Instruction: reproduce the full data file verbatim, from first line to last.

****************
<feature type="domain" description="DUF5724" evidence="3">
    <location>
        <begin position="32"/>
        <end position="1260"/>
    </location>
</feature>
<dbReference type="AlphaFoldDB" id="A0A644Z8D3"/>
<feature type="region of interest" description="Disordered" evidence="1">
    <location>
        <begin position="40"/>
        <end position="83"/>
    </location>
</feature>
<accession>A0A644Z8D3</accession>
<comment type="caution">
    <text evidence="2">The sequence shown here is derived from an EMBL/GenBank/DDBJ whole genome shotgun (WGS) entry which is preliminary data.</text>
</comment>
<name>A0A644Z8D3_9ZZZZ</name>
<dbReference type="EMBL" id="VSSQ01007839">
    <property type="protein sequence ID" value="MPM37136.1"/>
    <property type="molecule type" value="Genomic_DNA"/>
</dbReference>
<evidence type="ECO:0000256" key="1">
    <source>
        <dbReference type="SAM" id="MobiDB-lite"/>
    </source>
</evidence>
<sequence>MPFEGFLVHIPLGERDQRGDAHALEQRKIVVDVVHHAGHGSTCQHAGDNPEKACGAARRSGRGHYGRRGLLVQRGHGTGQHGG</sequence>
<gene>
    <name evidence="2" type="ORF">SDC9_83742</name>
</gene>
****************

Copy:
<feature type="domain" description="DUF5724" evidence="3">
    <location>
        <begin position="32"/>
        <end position="1260"/>
    </location>
</feature>
<dbReference type="AlphaFoldDB" id="A0A644Z8D3"/>
<feature type="region of interest" description="Disordered" evidence="1">
    <location>
        <begin position="40"/>
        <end position="83"/>
    </location>
</feature>
<accession>A0A644Z8D3</accession>
<comment type="caution">
    <text evidence="2">The sequence shown here is derived from an EMBL/GenBank/DDBJ whole genome shotgun (WGS) entry which is preliminary data.</text>
</comment>
<name>A0A644Z8D3_9ZZZZ</name>
<dbReference type="EMBL" id="VSSQ01007839">
    <property type="protein sequence ID" value="MPM37136.1"/>
    <property type="molecule type" value="Genomic_DNA"/>
</dbReference>
<evidence type="ECO:0000256" key="1">
    <source>
        <dbReference type="SAM" id="MobiDB-lite"/>
    </source>
</evidence>
<sequence>MPFEGFLVHIPLGERDQRGDAHALEQRKIVVDVVHHAGHGSTCQHAGDNPEKACGAARRSGRGHYGRRGLLVQRGHGTGQHGG</sequence>
<gene>
    <name evidence="2" type="ORF">SDC9_83742</name>
</gene>